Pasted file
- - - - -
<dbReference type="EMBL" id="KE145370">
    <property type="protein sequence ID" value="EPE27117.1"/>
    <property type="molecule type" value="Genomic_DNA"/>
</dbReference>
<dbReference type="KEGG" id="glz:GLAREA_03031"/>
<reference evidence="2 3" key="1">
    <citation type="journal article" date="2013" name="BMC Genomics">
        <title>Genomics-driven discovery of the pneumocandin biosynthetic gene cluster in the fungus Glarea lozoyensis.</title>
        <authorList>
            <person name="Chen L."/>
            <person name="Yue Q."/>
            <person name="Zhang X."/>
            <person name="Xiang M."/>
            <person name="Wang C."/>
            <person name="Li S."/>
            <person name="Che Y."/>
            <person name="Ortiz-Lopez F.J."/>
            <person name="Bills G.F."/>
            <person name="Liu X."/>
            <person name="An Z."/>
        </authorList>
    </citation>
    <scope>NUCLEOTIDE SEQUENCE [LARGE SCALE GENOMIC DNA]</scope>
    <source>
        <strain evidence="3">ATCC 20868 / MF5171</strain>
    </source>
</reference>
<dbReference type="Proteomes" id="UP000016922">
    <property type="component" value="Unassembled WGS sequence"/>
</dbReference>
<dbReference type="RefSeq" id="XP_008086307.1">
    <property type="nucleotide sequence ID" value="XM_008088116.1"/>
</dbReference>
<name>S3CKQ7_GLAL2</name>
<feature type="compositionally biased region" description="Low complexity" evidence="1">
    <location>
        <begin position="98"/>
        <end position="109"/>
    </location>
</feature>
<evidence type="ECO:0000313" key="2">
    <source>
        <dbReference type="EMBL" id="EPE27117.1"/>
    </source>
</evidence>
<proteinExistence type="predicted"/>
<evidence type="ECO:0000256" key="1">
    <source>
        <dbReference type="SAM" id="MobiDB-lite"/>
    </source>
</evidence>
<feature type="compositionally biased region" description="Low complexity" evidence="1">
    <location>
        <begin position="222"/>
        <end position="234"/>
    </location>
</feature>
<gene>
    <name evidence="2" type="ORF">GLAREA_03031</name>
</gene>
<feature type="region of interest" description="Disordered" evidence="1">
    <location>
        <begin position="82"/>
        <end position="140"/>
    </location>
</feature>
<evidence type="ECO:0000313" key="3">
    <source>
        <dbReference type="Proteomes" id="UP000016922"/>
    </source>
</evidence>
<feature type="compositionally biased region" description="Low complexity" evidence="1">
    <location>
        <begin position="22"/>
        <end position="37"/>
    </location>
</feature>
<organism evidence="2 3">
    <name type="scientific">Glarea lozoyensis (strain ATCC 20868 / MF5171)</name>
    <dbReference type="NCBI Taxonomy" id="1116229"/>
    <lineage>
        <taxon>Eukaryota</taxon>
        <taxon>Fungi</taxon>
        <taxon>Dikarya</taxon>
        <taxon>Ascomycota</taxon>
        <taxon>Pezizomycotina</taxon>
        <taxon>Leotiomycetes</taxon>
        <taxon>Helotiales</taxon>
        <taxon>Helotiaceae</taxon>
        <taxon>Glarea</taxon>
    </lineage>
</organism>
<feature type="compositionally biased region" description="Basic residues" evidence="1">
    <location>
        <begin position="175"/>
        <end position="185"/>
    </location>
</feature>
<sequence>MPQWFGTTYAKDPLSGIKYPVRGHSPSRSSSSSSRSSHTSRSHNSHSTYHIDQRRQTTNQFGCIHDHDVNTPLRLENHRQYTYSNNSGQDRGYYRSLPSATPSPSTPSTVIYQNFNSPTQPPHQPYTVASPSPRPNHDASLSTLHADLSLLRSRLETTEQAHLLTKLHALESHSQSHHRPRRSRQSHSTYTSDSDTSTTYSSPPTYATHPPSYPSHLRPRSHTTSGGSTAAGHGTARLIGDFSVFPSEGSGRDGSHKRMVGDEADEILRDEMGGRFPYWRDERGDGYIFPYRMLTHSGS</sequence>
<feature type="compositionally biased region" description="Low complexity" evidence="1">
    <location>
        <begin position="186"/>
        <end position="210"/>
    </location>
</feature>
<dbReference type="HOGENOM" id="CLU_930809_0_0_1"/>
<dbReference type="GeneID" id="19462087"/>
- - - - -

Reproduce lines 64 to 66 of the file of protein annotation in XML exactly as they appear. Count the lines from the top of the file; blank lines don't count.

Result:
        <end position="140"/>
    </location>
</feature>